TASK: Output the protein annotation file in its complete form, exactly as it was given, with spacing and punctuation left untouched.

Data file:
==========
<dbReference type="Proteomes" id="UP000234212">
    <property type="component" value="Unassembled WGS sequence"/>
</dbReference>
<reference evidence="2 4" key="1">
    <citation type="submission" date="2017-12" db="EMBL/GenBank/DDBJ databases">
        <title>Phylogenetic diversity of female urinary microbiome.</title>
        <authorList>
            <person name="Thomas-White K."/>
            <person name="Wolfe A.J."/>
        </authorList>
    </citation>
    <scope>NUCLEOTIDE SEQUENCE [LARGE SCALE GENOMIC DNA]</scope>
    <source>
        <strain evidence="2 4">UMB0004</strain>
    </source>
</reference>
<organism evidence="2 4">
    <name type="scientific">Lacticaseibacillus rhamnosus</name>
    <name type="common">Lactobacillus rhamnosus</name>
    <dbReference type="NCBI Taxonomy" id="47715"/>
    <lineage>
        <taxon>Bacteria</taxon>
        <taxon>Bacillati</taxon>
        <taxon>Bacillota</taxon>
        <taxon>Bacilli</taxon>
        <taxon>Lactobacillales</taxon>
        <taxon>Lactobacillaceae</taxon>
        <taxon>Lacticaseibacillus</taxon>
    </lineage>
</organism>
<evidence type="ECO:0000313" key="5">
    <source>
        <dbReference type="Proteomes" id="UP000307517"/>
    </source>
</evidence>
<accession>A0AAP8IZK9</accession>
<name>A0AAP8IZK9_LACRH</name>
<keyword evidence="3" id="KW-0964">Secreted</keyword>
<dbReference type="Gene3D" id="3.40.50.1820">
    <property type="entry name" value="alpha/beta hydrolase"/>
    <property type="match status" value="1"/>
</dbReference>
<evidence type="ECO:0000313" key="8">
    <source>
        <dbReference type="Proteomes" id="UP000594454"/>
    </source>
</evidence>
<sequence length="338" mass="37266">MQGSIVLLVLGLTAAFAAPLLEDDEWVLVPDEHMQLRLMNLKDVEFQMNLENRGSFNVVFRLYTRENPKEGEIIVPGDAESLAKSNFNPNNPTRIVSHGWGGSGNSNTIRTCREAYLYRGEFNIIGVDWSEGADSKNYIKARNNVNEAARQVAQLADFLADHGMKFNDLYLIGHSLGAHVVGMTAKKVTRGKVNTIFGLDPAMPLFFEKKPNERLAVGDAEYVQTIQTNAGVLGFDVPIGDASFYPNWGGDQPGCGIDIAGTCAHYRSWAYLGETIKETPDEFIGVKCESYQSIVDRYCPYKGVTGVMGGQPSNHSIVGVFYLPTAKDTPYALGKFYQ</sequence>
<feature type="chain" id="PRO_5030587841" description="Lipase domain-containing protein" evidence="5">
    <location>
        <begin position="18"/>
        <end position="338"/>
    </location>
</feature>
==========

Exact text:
<dbReference type="Proteomes" id="UP000234212">
    <property type="component" value="Unassembled WGS sequence"/>
</dbReference>
<reference evidence="2 4" key="1">
    <citation type="submission" date="2017-12" db="EMBL/GenBank/DDBJ databases">
        <title>Phylogenetic diversity of female urinary microbiome.</title>
        <authorList>
            <person name="Thomas-White K."/>
            <person name="Wolfe A.J."/>
        </authorList>
    </citation>
    <scope>NUCLEOTIDE SEQUENCE [LARGE SCALE GENOMIC DNA]</scope>
    <source>
        <strain evidence="2 4">UMB0004</strain>
    </source>
</reference>
<organism evidence="2 4">
    <name type="scientific">Lacticaseibacillus rhamnosus</name>
    <name type="common">Lactobacillus rhamnosus</name>
    <dbReference type="NCBI Taxonomy" id="47715"/>
    <lineage>
        <taxon>Bacteria</taxon>
        <taxon>Bacillati</taxon>
        <taxon>Bacillota</taxon>
        <taxon>Bacilli</taxon>
        <taxon>Lactobacillales</taxon>
        <taxon>Lactobacillaceae</taxon>
        <taxon>Lacticaseibacillus</taxon>
    </lineage>
</organism>
<evidence type="ECO:0000313" key="5">
    <source>
        <dbReference type="Proteomes" id="UP000307517"/>
    </source>
</evidence>
<accession>A0AAP8IZK9</accession>
<name>A0AAP8IZK9_LACRH</name>
<keyword evidence="3" id="KW-0964">Secreted</keyword>
<dbReference type="Gene3D" id="3.40.50.1820">
    <property type="entry name" value="alpha/beta hydrolase"/>
    <property type="match status" value="1"/>
</dbReference>
<evidence type="ECO:0000313" key="8">
    <source>
        <dbReference type="Proteomes" id="UP000594454"/>
    </source>
</evidence>
<sequence length="338" mass="37266">MQGSIVLLVLGLTAAFAAPLLEDDEWVLVPDEHMQLRLMNLKDVEFQMNLENRGSFNVVFRLYTRENPKEGEIIVPGDAESLAKSNFNPNNPTRIVSHGWGGSGNSNTIRTCREAYLYRGEFNIIGVDWSEGADSKNYIKARNNVNEAARQVAQLADFLADHGMKFNDLYLIGHSLGAHVVGMTAKKVTRGKVNTIFGLDPAMPLFFEKKPNERLAVGDAEYVQTIQTNAGVLGFDVPIGDASFYPNWGGDQPGCGIDIAGTCAHYRSWAYLGETIKETPDEFIGVKCESYQSIVDRYCPYKGVTGVMGGQPSNHSIVGVFYLPTAKDTPYALGKFYQ</sequence>
<feature type="chain" id="PRO_5030587841" description="Lipase domain-containing protein" evidence="5">
    <location>
        <begin position="18"/>
        <end position="338"/>
    </location>
</feature>